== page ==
Then, one Saturday as we made a trip to the big-box hardware store by my house in faraway suburbia, looking for something altogether different, we came upon a metal cabinet that was on clearance. It was the display model and it was marked at half price. A price well under what I’d seen for used cabinets in shabby shape. Suddenly our plans changed. And our timing must have been fore ordained. I quickly decided to buy the display model, and as Libby hurried home to get the Prolechariot (instead of her Accord we’d arrived in), I practically had to wrap my arms around the cabinet as other shoppers began to show interest in it as well.

Purchase made and cabinet stowed in the back of my truck (it fit so perfectly with the bed extender that I took it as another sign of the kismet involved), we drove home and parked the truck in the garage, all the time switching our plans for the following day when we would dash down to Roundrock to deliver what we had so long sought.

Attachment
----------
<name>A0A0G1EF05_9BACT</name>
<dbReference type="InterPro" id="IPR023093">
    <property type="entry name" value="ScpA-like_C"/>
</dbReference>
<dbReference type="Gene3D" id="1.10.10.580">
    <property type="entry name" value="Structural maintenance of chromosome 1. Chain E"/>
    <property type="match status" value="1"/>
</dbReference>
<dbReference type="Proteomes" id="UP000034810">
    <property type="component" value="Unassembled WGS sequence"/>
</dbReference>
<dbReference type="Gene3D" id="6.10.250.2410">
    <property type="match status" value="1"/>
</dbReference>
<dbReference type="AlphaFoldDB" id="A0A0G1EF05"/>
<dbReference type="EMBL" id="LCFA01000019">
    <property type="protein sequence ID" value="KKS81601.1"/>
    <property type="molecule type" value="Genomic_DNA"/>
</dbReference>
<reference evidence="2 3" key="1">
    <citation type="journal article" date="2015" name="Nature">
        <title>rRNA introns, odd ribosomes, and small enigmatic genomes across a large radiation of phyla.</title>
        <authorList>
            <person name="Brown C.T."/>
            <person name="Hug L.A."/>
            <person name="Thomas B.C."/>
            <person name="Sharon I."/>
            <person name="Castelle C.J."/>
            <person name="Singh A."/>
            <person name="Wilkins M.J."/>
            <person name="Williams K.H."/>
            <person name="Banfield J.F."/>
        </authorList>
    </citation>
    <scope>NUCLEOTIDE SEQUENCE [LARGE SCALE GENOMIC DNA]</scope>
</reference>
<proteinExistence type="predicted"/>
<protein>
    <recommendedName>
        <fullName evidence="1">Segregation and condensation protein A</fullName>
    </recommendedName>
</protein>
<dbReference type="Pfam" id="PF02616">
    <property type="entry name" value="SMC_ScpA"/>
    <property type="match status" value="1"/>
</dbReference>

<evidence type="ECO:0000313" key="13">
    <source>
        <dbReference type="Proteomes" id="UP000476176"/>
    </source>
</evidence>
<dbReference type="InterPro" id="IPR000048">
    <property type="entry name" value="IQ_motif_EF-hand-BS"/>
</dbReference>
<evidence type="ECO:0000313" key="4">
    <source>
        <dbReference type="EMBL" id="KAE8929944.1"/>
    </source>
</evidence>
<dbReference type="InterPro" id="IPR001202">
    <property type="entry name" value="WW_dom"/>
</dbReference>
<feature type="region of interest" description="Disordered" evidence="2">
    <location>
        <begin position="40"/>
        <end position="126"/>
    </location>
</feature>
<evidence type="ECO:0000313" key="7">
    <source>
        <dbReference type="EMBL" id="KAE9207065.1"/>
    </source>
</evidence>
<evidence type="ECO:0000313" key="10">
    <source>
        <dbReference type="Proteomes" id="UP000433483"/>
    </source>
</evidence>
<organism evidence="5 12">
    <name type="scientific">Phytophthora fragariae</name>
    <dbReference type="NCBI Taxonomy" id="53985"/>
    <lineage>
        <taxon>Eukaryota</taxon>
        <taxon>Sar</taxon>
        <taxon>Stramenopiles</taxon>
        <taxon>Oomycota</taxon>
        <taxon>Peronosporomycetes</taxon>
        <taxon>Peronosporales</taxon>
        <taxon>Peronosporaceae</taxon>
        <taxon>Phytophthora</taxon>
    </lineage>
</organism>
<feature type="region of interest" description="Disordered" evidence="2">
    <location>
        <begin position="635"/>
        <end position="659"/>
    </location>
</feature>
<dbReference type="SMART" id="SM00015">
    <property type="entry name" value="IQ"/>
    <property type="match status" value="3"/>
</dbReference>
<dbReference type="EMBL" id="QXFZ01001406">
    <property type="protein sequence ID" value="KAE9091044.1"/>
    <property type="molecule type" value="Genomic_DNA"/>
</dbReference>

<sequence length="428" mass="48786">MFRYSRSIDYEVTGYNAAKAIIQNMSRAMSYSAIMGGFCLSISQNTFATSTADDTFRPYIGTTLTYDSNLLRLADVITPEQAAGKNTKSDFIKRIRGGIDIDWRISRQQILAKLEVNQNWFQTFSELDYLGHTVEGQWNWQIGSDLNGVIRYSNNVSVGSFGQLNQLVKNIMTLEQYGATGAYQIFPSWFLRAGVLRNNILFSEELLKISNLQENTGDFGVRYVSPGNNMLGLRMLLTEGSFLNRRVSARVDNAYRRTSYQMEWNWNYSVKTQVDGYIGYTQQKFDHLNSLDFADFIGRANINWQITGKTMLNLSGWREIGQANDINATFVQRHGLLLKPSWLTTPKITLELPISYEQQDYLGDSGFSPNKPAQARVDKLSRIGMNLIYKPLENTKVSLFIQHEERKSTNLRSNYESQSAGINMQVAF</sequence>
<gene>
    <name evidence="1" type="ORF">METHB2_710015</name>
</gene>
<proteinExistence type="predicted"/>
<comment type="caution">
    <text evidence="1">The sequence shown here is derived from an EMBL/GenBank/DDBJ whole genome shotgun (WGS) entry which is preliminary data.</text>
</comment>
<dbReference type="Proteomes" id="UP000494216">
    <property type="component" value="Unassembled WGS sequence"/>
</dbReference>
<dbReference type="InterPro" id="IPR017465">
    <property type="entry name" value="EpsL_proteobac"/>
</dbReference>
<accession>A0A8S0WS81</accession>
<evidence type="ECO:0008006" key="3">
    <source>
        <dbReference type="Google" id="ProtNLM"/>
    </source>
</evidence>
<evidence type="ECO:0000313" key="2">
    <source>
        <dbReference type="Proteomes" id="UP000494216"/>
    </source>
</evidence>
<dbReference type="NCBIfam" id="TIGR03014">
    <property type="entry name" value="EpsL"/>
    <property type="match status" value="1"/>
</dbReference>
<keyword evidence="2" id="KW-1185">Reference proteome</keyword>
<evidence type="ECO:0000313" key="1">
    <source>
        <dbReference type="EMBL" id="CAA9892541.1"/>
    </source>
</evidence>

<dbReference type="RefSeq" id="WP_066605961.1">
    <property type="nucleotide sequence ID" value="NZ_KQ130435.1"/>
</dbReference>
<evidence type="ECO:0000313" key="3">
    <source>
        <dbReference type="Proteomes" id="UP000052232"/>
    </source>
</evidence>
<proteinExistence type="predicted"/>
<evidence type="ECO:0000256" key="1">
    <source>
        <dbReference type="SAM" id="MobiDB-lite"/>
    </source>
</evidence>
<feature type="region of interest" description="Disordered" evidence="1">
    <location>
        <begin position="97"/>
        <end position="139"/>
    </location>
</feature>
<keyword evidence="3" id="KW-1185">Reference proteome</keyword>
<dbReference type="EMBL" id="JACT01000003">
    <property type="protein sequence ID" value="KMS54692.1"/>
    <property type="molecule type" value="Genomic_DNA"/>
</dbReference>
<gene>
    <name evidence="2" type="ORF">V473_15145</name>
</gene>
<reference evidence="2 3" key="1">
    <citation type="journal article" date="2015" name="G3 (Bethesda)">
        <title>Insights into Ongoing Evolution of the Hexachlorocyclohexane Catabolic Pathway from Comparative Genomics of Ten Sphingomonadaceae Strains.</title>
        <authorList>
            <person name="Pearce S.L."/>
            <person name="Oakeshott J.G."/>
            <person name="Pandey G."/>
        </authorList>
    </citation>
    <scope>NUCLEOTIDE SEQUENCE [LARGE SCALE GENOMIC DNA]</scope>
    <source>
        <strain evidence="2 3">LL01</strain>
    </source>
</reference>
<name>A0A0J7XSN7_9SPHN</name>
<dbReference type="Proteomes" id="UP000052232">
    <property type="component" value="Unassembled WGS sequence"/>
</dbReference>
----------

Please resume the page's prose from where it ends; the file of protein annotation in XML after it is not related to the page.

Over the years, I had envisioned such a cabinet in various corners of the cabin. I didn’t want to block any windows, of course, and that left corners. Actually, given that the beds took up two of the corners, I only had two left, so the location scouting was easy enuf. We got the cabinet to the cabin without mishap and managed to carry it in without bending it too much out of square. Then I prepared the corner. I moved out the small wooden table that resided there, swept the floor dutifully, then taped the foil sheathing to the bottom stud of the cabin frame. (You can see a bit of the tape to the left of the cabinet in the photo above. This is an attempt to decrease the insect incursion. Possibly futile.) So the corner was ready, and we muscled the cabinet into place.